How to be creative

A recent IBM survey finds that creativity is the most important quality for success in business. The survey consisted of 1,500 one-to-one interviews with CEOs and organisational leaders across 60 countries.


You might say this is no surprise. In The Future of Management, Gary Hamel sets out that the greatest challenges organisations face today are around adaptation, engagement and innovation. Of course we must be creative.


The thing is, when creativity is so critical to business, why does it still feel so difficult to manage? It seems that many organisations understand why they need to be creative, but there is a big gap in understanding the how


Model to inspire organisational creativity

To address this, it’s helpful to draw learning from fields where creativity is abundant – fields such as design, media, art and even gaming. This approach is something I’ve been looking at closely, leading to a simple model to inspire organisational creativity.


The model is based on five aptitudes – or ‘strands’. Think of them as intertwined areas of creative expertise, each contributing to the creativity of the whole:


Visioning is about presenting visions, strategies, opportunities, challenges and developments in more engaging and inspiring ways. This is about going beyond presentation slides and handbooks. It’s about compelling people to engage, to dream, to enquire, to discuss, and to act with purpose.   


Imagination is about understanding how ideas happen; constantly seeking new sources of inspiration; finding free space and tools for cultivating ideas and exploring opportunities.


Play is about making space for trial and error: for experimentation, simulation, modelling and improvisation. Play is about setting up game-like scenarios and projects to tackle aims and challenges with more vigour, excitement and meaning. Play will feel like fun… this can be an effect as well as a cause.  


Symphony is about bringing people together across an organisation (and beyond) and sharing continuous dialogue, ideas and possibilities. It’s about playing the role of conductor – transferring information, ideas and knowledge and helping others to help each other.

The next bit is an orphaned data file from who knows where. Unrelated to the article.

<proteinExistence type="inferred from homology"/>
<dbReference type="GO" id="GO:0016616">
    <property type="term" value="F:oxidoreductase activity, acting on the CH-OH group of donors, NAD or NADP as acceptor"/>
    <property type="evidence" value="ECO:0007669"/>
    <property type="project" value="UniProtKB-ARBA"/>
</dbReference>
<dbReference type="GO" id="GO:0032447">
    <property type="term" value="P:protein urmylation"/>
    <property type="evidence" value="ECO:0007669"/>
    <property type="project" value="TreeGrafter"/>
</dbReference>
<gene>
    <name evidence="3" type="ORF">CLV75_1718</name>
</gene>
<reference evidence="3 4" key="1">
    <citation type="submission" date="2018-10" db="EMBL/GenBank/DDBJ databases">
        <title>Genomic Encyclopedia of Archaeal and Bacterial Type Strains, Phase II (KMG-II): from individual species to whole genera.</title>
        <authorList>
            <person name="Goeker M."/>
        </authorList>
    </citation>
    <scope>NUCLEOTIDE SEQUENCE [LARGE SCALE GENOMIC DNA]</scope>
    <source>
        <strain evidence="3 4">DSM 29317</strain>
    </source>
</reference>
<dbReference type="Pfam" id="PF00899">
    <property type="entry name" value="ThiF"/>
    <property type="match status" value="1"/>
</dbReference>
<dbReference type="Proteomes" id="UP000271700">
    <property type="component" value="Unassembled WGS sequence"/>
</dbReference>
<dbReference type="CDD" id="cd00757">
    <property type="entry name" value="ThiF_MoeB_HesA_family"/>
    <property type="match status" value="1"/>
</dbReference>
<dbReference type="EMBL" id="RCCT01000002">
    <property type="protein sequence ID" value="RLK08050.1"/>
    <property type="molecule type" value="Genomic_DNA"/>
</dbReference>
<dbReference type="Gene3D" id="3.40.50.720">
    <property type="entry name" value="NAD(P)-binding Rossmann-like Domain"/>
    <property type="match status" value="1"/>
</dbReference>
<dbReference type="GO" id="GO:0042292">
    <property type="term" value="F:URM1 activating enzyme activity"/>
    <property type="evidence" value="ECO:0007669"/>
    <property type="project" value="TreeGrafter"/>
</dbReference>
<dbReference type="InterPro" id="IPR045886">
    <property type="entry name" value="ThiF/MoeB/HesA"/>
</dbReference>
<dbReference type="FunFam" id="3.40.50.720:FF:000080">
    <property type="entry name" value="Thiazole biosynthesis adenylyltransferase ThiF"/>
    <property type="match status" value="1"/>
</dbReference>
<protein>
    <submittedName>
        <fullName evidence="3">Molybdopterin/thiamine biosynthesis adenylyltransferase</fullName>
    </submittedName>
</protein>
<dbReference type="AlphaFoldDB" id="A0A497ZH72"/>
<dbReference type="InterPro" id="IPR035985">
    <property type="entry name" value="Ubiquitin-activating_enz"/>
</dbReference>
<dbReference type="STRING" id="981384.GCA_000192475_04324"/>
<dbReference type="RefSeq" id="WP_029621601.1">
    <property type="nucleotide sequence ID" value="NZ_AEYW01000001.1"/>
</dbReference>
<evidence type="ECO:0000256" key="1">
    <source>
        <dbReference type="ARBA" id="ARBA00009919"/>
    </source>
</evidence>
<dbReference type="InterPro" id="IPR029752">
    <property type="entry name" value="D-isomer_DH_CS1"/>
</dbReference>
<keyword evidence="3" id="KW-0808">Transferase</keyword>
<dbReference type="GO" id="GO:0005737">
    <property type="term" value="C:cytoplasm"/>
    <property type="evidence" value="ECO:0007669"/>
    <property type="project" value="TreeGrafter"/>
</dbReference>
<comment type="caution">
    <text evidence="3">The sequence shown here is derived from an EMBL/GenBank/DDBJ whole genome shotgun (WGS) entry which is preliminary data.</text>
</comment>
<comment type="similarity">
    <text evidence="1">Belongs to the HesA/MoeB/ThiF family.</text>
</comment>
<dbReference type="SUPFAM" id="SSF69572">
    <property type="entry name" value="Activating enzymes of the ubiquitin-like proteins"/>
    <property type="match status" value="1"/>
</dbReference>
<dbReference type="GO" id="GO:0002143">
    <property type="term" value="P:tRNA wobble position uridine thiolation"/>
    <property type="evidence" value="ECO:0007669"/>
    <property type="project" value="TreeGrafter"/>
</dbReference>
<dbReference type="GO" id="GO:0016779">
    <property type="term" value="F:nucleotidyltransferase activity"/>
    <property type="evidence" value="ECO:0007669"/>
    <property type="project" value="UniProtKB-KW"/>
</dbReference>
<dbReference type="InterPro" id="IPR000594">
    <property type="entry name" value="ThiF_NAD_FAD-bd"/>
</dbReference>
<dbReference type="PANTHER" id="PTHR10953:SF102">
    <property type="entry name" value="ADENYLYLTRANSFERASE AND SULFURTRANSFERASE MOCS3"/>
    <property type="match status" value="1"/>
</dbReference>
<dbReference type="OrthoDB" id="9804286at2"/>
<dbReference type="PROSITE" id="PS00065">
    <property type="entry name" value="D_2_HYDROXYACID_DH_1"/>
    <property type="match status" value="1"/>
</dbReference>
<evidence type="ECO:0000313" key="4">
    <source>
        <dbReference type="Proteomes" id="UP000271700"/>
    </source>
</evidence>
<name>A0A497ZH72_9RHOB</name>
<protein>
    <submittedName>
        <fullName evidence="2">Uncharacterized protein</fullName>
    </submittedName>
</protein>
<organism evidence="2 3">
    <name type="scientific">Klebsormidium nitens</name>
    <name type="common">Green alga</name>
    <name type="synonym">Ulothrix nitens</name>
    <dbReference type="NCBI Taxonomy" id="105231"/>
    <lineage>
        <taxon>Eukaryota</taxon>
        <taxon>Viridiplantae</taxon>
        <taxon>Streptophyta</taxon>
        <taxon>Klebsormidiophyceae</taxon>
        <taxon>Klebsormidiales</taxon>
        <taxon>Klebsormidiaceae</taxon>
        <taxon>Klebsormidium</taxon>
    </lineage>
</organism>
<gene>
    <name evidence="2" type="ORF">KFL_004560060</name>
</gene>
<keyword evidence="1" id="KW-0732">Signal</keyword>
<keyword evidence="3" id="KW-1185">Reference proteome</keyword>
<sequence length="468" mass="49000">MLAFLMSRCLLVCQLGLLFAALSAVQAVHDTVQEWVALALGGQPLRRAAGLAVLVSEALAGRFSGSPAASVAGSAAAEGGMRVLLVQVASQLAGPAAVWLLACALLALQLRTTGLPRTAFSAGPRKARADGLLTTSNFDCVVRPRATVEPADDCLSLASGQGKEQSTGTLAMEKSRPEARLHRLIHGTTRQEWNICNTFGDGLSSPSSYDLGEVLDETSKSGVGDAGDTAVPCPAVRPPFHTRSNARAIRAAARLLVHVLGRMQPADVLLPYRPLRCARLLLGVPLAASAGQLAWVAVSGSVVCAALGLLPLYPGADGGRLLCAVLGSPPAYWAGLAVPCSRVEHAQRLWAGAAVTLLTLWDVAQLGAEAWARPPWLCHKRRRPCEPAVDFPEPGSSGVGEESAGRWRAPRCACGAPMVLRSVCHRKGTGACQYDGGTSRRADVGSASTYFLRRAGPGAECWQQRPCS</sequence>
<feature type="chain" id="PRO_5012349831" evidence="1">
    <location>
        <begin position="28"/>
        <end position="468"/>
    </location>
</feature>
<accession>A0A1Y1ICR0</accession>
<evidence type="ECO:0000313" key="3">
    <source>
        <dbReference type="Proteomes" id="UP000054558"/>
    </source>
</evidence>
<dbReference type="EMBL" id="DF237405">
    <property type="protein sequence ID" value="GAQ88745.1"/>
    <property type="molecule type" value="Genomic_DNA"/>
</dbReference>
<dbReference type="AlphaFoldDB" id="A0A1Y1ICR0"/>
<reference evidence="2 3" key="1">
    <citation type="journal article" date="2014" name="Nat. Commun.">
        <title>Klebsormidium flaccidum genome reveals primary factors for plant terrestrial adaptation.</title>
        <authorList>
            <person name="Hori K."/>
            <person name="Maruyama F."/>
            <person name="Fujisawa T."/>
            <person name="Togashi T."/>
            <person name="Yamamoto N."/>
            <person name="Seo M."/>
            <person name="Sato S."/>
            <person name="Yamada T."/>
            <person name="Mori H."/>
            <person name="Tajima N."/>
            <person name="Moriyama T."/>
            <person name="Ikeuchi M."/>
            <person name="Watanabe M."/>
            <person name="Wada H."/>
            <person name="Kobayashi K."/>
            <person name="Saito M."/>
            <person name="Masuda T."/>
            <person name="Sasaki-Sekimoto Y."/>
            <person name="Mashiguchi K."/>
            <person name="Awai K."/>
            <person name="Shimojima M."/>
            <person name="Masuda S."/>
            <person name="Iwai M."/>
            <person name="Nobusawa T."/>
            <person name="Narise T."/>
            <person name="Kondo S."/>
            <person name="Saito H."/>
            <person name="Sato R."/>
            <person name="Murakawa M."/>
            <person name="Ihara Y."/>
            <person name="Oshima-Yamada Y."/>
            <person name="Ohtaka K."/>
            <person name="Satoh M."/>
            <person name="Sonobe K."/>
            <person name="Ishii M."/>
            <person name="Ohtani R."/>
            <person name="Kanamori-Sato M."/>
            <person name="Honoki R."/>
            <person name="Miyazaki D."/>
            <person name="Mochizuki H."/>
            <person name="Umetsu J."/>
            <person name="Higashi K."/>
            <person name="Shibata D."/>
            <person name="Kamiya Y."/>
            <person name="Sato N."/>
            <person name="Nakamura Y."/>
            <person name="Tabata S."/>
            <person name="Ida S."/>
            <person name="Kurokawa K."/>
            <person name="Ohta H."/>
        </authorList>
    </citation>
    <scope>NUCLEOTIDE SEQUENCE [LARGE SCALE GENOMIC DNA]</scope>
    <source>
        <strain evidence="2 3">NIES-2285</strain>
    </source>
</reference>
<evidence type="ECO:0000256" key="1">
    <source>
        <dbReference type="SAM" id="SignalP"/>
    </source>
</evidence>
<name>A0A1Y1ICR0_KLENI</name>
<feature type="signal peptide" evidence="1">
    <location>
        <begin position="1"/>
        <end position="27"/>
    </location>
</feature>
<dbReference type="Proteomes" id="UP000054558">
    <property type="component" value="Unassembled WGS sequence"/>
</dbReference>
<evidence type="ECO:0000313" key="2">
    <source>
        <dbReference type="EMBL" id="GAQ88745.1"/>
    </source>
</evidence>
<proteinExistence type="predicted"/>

Aura is about developing a unique style and ensuring that all components through change have this, making the sum of the parts greater than the whole. (To understand this, think about how a great work of art, from film to literature to an advertising campaign, has a consistent feel to it in all its components, making it all the more unique and powerful).


Making it practical

You can see – the strands provoke a shift in perspective around change and development. Just imagine if you could unlock visioning to compel people to dream and enquire more passionately. Just imagine if you could unlock play to inspire more vigorous and exciting action around challenges. And so on. Yet, the next challenge is about making this all practical. Here are some suggested starting points:


  1. Think of a challenge or change your organisation is trying to make happen. Then ask yourself how each of the strands plays against that change. (E.g. ‘How to we envision that change for others?’, ‘How do we inspire imagination around that challenge?’ ‘How can we simulate or model that change?’ And so on.)
  2. Then compare how creative organisations might approach that challenge. How would a museum envision the challenge for others? How would a dance company ‘rehearse’ the change? How would a festival organiser bring people together to explore and share? What would the game of the challenge look like?
  3. From this comparison, it’s then possible to start defining a new set of mindsets, skills, tools and approaches to working more creatively. More deeply, it opens exploration for how your structures and processes support or constrain creativity.


In some ways, the model is a simple checklist prompting comparison towards creative fields. But I’m always surprised at how stuck organisations can get when thinking about creativity as a whole and how valuable simple prompts can be. Gladly, I think the 5 strands can spark off great conversations at the least. Drill a little deeper, and they can lead to outstanding ideas and actions that can really make a difference. 


Andres Roberts is London-based partner at Kessels & Smit, the Learning Company. Previously he was founder and director of Eudemonic, an agency for collaborative learning and innovation.